Thundercat talks Seinfeld, working with Erykah Badu and modern hip-hop

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Thundercat talks Seinfeld, working with Erykah Badu and modern hip-hop

Stephen Bruner, better known by his anime stage name Thundercat takes listeners on spiralling excursions to the outer limits of jazz-funk and is no stranger when it comes to slappin’ the bass. Undoubtedly having his paws all over your favourite releases the last few years, most likely without you even knowing. Responsible for filling in the blanks to Kendrick Lamar’s To Pimp a Butterfly along with the slick bass line for King Kunta. Contributing heavily to Kamasi Washington’s The Epic. And let’s not forget his syrupy works on Flying Lotus’ You’re Dead! His career kicked off in his teens playing bass for punk thrash icons Suicidal Tendencies, along with being a session musician for Soul Queen Erykah Badu, he then emerged from the depths of metal-funk to become the galactic maestro we hear today. Wedged somewhere between experimental jazz and an episode of Rick and Morty we caught up with Thundercat to talk cartoons, his love for Seinfeld bass and have him theatricalize his upcoming Laneway shows in true bass lion style.

With a name like Thundercat, would I be wrong in saying that you loved cartoons as a kid?

Stephen: Oh, man. I troll everybody with cartoons all the time. Just when anybody thinks they can have a serious conversation, like, “Oh, have you seen this movie? It’s beautiful.” I come in with, “Have you watched Rick and Morty?” They’re like, “What the hell are you talking about?” I’m like, “Exactly.”

You’re in town at the moment for Laneway festival, have you got any memories or pre-conceived ideas of Australia?

Stephen: One of my favorite, fondest memories of Australia to me, personally, kind of coincides with now. I spent a great deal of time on tour with Suicidal Tendencies, which is where I met a good friend of mine… well, I consider him a very good friend of mine now, Chino, from the Deftones. We got a chance to really bond and become friends in Melbourne. We were up, drinking absinthe, and arguing about George Duke and Herbie Hancock. We spent the whole night hugging, and talking about those guys, and the importance of Tony Williams. I don’t know if you know… He was in Paris. When the shootings occurred. I wasn’t with him, but… I was in Paris at the time. I saw it all break on the news, and I called him immediately. He was in tears. He had his whole family out there, and was actually at the venue. So it’s like that memory kind of stands out even more to me now, because of the small moments like that. I’ll never forget that we met and never forget how fragile life is, and at the same time how the world is really small.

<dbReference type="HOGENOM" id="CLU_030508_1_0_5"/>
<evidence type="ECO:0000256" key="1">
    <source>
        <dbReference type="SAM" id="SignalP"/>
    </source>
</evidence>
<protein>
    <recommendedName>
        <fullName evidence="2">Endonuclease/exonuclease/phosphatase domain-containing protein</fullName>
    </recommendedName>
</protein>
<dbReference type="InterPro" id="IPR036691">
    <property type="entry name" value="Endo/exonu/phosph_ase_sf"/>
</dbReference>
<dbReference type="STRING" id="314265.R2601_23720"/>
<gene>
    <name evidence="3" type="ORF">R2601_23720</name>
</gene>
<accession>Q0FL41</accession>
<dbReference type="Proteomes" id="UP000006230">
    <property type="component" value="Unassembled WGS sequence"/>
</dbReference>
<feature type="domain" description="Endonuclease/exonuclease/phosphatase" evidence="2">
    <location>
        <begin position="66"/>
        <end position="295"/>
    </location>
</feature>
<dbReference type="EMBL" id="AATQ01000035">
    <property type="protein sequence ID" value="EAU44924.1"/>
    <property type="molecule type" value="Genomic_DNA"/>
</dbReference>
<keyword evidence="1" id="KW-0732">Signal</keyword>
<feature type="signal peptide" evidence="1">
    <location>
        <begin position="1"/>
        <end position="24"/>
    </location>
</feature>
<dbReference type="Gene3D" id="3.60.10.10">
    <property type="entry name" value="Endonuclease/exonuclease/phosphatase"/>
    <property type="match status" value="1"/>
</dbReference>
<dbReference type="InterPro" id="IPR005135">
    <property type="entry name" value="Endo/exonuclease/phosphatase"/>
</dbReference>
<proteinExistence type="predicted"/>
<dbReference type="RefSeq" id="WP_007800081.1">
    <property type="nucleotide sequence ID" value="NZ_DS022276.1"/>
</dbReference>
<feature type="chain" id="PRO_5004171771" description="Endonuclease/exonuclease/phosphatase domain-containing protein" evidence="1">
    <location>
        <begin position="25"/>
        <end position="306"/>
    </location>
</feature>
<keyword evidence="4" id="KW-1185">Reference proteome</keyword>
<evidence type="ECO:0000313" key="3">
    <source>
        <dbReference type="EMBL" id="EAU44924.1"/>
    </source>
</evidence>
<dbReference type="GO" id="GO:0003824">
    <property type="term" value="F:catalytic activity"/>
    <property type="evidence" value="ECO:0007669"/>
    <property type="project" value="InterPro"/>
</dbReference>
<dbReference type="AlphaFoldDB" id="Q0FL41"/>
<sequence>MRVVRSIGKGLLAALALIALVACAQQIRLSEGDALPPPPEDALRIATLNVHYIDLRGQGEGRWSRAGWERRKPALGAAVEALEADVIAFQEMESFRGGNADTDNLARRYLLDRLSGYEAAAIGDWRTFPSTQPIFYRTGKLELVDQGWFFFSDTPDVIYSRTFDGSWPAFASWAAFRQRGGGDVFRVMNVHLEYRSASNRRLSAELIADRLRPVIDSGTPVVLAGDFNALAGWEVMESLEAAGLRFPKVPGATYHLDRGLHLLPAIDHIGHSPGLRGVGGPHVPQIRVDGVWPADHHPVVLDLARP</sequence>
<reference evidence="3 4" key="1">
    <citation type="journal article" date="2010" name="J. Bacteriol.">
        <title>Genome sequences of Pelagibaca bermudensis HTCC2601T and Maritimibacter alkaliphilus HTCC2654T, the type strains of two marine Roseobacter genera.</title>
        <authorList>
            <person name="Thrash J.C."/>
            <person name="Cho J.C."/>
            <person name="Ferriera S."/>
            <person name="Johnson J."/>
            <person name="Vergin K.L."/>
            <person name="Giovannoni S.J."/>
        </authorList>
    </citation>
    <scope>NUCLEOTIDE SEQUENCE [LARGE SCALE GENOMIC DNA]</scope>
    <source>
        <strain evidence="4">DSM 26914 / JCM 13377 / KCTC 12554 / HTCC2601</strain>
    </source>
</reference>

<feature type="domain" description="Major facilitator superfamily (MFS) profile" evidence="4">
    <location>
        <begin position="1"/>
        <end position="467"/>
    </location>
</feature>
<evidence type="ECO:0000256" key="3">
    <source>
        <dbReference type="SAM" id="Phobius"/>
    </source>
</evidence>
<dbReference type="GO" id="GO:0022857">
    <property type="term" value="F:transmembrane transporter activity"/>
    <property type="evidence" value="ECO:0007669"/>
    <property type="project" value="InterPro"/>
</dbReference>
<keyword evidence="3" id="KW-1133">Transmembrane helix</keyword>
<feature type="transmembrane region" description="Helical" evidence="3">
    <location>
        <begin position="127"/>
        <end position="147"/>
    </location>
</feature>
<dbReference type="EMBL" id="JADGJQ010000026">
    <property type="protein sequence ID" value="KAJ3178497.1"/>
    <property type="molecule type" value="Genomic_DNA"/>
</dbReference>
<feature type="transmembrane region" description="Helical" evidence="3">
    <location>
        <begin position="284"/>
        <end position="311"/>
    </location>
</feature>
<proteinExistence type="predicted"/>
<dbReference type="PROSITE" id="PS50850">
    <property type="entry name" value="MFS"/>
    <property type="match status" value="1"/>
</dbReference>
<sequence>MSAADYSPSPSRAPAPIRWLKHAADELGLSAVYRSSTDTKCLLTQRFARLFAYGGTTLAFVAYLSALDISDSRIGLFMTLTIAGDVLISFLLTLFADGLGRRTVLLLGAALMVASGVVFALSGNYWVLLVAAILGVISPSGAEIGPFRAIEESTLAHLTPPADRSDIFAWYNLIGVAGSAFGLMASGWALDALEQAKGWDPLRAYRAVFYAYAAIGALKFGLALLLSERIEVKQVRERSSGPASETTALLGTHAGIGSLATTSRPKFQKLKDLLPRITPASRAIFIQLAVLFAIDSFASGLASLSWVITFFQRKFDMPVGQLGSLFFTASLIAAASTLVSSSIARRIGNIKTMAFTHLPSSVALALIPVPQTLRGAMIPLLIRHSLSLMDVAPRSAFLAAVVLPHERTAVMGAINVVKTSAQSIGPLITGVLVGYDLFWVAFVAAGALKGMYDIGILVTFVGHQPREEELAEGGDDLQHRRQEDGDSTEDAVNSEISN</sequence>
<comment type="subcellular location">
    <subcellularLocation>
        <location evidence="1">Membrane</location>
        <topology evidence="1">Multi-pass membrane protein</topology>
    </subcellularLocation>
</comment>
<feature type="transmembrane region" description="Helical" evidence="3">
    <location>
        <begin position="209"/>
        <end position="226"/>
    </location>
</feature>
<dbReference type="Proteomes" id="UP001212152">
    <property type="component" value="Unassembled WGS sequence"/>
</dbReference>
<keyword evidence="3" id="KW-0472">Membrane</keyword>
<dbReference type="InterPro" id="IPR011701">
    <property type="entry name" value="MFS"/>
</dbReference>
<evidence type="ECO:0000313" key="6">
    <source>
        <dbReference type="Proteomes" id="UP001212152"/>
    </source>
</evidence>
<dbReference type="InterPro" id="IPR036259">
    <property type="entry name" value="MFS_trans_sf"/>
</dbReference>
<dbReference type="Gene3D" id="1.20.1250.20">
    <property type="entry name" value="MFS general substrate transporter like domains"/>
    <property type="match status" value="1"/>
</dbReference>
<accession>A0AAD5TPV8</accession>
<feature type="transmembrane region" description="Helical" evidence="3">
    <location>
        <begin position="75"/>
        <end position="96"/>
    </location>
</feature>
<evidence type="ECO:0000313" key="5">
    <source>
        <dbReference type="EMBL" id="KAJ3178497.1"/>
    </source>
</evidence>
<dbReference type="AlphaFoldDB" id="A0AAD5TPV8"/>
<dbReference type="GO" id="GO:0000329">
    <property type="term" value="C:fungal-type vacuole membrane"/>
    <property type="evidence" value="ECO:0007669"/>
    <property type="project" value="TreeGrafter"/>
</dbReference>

Exactly. How important is making music without boundaries for you?

Stephen: It’s just as important as making music with boundaries. You know? To me, it’s more fun to feel less bound, because the freedom of knowing that you can go anywhere is what’s so awesome, but you have to know something to go somewhere. That takes a little bit of discipline though… I feel that they both work together very well, but I prefer to be in a very open state with the music.

Coming from a musical family growing up, what drew you to the bass?

Stephen: I feel like I’ve always been anti, as simple as that may sound. I grew up in a house full of drummers. There’s the whole thing with, “Oh, cool. Drums and bass,” which is just always the best thing ever. Literally, my dad and my older brother played drums. I felt more connected to the bass, I guess. Every picture I can see from when I was a child, had me holding a string type of toy, or a sword, but it was always mostly a guitar, or a really guitar looking toy. My parents were, like, “Maybe we should get him a bass” and they did.

You’ve worked with Erykah Badu, and you were the bassist for Suicidal Tendencies. How’d that come about, and what’s your favorite memory of the metal days?